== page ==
I must say I never was very excited at the idea of being a music teacher. I have always been one of those people who thought that teaching was for the faint of heart, a last resort for those musicians who did not have the chance to pursue a career as performers. A safe spot for those who do not have the drive or the talent to “make it”. And it may well be the case for some people that I have encountered in my life as a student, barricaded in their well payed jobs, too comfortable to engage and inspire students.
But this is not what I have found for myself. In the past two weeks I have been observing secondary school pupils and teachers as a trainee, and I can honestly say I have been completely converted.
Every day is a challenge, every day is a chance to make a difference no matter how big or small in the life of a student. Every day is wanting to learn and understand a bit more about these kids, is finding a common ground, making them trust you.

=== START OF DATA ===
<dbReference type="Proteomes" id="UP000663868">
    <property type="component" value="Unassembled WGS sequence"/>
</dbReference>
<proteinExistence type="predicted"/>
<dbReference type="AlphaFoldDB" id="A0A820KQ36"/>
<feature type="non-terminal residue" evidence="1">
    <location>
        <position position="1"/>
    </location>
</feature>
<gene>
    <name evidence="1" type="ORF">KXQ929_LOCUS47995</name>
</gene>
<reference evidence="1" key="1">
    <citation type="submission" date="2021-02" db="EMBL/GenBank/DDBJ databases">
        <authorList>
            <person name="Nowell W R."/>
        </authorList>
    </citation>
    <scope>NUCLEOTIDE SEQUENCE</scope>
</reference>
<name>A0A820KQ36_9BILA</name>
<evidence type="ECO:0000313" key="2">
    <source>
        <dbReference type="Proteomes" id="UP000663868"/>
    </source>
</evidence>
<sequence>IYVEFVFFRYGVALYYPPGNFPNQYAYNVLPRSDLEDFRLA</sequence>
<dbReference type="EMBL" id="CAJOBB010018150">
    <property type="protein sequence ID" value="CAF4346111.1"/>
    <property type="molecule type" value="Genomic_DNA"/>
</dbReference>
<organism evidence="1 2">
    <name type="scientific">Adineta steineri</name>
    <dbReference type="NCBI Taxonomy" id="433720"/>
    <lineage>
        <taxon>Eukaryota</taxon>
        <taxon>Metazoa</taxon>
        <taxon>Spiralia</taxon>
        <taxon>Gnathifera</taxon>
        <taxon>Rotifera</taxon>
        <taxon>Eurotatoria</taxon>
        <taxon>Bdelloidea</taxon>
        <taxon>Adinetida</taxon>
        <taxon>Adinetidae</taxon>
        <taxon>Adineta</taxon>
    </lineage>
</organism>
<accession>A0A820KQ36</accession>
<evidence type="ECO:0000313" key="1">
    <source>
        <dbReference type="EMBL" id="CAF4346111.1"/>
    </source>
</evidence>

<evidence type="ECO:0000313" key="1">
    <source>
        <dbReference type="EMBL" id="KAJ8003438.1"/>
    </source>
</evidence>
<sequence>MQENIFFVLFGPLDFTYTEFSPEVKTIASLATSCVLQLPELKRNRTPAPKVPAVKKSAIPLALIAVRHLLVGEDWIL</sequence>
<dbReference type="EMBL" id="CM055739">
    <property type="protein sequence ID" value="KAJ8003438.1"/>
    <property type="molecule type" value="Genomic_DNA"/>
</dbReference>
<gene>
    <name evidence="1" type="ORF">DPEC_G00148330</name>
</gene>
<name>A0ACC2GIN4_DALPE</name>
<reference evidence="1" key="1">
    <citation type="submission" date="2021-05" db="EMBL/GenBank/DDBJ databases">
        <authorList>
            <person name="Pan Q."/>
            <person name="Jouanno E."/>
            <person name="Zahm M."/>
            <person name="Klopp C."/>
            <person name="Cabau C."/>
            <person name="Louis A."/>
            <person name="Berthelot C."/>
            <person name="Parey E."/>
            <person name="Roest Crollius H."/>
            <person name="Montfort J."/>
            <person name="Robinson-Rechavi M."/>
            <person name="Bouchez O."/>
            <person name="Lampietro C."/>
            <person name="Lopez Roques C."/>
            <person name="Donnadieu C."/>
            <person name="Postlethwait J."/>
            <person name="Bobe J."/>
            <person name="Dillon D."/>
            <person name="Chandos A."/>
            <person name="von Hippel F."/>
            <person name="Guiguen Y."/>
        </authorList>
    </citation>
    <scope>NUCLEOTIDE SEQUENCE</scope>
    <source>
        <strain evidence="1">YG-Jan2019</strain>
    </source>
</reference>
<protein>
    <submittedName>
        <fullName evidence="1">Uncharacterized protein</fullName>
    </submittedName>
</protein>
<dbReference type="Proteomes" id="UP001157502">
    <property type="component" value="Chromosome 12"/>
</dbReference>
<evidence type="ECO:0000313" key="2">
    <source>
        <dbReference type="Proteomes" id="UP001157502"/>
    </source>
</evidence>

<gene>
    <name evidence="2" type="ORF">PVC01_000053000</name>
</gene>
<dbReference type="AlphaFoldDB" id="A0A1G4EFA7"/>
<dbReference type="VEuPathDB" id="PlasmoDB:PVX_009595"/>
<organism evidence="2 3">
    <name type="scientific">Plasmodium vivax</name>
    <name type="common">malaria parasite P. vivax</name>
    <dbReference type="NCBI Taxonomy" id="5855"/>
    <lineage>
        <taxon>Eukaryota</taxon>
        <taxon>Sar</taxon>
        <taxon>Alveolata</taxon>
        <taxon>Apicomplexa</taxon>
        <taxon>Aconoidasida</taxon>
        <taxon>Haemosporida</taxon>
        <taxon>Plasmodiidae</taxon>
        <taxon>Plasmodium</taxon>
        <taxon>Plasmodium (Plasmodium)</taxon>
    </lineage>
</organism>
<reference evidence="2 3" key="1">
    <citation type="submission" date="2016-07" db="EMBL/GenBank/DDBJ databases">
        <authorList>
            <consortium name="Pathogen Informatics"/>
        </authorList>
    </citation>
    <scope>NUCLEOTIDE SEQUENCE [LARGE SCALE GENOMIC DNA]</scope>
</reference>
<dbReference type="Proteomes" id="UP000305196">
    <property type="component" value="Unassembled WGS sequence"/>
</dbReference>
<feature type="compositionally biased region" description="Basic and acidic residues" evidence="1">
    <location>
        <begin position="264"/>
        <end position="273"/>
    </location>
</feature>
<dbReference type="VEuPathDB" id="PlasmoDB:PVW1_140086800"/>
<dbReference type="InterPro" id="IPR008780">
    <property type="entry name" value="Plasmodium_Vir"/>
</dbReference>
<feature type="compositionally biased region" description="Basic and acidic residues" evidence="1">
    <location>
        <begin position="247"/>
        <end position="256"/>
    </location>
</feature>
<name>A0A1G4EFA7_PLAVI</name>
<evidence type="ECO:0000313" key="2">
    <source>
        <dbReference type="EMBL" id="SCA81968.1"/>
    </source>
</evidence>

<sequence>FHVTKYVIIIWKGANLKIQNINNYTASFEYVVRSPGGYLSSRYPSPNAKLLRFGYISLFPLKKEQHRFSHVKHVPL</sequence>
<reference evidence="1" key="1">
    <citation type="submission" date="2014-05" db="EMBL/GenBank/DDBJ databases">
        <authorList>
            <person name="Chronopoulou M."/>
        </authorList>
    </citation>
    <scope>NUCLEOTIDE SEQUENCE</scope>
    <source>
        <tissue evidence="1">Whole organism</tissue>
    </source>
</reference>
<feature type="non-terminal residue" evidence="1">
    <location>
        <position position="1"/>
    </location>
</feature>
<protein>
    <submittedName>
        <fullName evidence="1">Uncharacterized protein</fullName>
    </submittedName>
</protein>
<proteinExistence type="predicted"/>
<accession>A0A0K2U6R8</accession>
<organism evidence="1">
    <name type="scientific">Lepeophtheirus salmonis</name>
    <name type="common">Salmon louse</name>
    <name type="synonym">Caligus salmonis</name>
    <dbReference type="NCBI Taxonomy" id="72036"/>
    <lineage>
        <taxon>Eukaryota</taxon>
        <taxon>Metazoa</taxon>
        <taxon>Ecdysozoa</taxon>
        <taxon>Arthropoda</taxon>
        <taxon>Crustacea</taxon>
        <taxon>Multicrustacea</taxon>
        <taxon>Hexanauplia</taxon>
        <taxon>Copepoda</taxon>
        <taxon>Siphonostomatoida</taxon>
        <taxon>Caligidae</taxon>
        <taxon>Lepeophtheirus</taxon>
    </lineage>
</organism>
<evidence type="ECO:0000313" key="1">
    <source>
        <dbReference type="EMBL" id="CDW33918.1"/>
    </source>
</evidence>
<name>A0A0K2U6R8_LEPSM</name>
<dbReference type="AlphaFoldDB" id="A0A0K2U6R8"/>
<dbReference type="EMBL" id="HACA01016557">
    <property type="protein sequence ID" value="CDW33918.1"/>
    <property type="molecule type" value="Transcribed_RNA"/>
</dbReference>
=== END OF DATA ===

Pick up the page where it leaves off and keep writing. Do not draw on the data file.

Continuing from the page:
Being on a stage is easy. You are on the other side, surrounded by darkness and the audience is just waiting for you to do what you know best.
Being in school is a sensory overflow of faces, voices, noises, questions, rooms, chairs, trainers, lunch boxes. And you cannot afford to be “on the other side” or your audience will be lost from the start.
But it is a stage I would much rather be on.